OCEAN AVENUE — A coalition of 13 churches will open a truncated version of their annual holiday display Sunday with an impassioned plea to City Hall to restore 11 pieces of prize real estate that were snatched up by a group of activist atheists.
An organization called Save Our Nativity Scenes, or SONS, requested that churches ring bells at 3 p.m. Dec. 11 to signal the start of a ceremony that will end in a flashlight vigil, urging city officials to reserve space specifically for the booths.
For the past 57 years, the churches erected 14 displays along the length of Ocean Avenue depicting scenes from the nativity story about the birth of Jesus Christ using life-size figures.
In all that time, the churches have had little to no competition for the total 21 spaces available for displays, because only three regular applicants took up approximately 16 spaces.
Not this year.
For the first time in the history of the winter holiday displays 13 individuals entered the race for the 21 spaces rather than the usual three, forcing City Hall to use a random lottery system to allot the spots.
That process left the churches with only two spaces on which they can put up only three of the usual 14 scenes.
A Jewish group received one space for a menorah and two individuals snagged a total of 18 spaces for “solstice greetings.” One person can request a maximum of nine spaces.
To date, only two of the solstice spots have been filled, and both with set-ups declaring an aversion to organized religion.
It smacks of collusion, said Hunter Jameson, a spokesperson for the churches.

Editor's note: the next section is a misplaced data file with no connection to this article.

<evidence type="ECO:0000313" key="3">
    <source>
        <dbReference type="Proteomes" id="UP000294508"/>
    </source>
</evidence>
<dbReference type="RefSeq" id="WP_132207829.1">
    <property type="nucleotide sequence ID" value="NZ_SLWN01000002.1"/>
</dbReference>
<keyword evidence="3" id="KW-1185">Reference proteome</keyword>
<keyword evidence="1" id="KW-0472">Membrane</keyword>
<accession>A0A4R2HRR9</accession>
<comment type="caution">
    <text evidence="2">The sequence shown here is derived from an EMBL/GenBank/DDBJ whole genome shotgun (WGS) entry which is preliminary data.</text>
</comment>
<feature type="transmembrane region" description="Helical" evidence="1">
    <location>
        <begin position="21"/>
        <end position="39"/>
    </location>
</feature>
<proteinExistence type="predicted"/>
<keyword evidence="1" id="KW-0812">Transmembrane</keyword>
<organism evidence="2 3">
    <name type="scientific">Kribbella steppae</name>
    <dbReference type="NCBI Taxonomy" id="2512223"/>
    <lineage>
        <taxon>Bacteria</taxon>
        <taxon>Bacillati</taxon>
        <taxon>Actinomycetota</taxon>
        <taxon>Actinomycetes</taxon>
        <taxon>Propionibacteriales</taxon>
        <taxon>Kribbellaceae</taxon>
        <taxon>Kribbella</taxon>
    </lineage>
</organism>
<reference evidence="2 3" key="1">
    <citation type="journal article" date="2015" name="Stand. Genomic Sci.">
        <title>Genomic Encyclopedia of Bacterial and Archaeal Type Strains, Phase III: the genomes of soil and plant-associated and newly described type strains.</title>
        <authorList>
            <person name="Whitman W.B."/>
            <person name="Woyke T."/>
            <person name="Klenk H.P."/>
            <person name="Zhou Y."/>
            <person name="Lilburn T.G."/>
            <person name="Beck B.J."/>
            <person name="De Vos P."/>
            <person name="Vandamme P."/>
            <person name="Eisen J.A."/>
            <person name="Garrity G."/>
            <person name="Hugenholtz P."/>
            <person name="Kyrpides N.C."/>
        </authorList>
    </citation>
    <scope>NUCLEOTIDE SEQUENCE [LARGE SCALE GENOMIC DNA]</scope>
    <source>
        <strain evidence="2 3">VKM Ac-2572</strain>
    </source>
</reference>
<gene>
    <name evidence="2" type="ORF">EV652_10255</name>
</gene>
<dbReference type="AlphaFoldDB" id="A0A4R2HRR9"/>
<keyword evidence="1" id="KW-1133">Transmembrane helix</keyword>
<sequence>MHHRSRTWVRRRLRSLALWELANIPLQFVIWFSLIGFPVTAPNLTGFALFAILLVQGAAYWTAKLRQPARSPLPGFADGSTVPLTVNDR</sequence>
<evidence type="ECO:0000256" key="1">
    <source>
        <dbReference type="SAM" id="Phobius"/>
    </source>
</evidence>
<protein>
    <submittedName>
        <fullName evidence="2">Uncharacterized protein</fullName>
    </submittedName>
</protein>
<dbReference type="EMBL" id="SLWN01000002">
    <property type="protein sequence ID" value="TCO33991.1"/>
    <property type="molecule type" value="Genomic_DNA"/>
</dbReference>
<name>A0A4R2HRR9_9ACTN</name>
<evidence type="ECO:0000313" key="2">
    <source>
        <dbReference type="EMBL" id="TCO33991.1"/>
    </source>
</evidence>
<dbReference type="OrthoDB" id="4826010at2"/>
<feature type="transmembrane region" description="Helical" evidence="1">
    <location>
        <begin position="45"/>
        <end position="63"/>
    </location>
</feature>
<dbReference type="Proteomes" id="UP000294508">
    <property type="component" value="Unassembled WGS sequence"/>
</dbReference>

“Our belief is that these new applicants have been working together to displace and push out the nativity scenes from the park, rather than erecting a full display of their own,” Jameson said.
It’s not paranoia if they really are out to get you.
Damon Vix, a prop builder who works off and on in Santa Monica, has his crosshairs set on the religious displays.
Vix burst onto the winter display scene in 2010 when he put up a sign emblazoned with Thomas Jefferson’s quote, “Religions are all alike — founded on fables and mythologies,” and other selections from both the founding fathers and Supreme Court decisions about the importance of separating church and state.
He now helps other atheists populate the spaces in Palisades Park, including the national American Atheists, Inc., which has put up informational booths sporadically since 1982, and the Freedom From Religion Foundation.
“For 60 years, it’s almost exclusively been the point of view of Christians putting up nativity scenes for a whole city block,” Vix said.
Secularists of all stripes feel the need to be more vocal, and express their civil rights and beliefs on religion, Vix said.
The free speech argument only goes so far with Jameson, who pointed out that not only were the spaces empty as of Dec. 8, the people who applied to fill them are not Santa Monica residents.
“That is not really fair, not in the spirit of the rules and certainly not in the spirit of free speech,” Jameson said.
Jameson pushed for a “local preference” for the display spaces, similar to that given to Santa Monica-based sports teams for access to public fields. City Hall has shown a clear recognition of local preference in those areas, and should do so here, he said.
“A local group should get the ability to display and continue a community tradition,” Jameson said.
Unlike sports, the winter displays cross the boundary into First Amendment rights, which know no geographical boundaries, wrote City Attorney Marsha Moutrie in an e-mail.
“Everyone has equal rights to use the streets and parks for expressive activities, irrespective of residency,” Moutrie wrote.
Vix doesn’t blame the churches for their activism. He believes they feel compelled to spread their views, he just doesn’t feel they’re adding anything to the conversation.
“I absolutely believe that it’s superstition and they’re hindering our society,” he said. “I’m sure they’ll try anything they can. I hope the city can make a good choice.”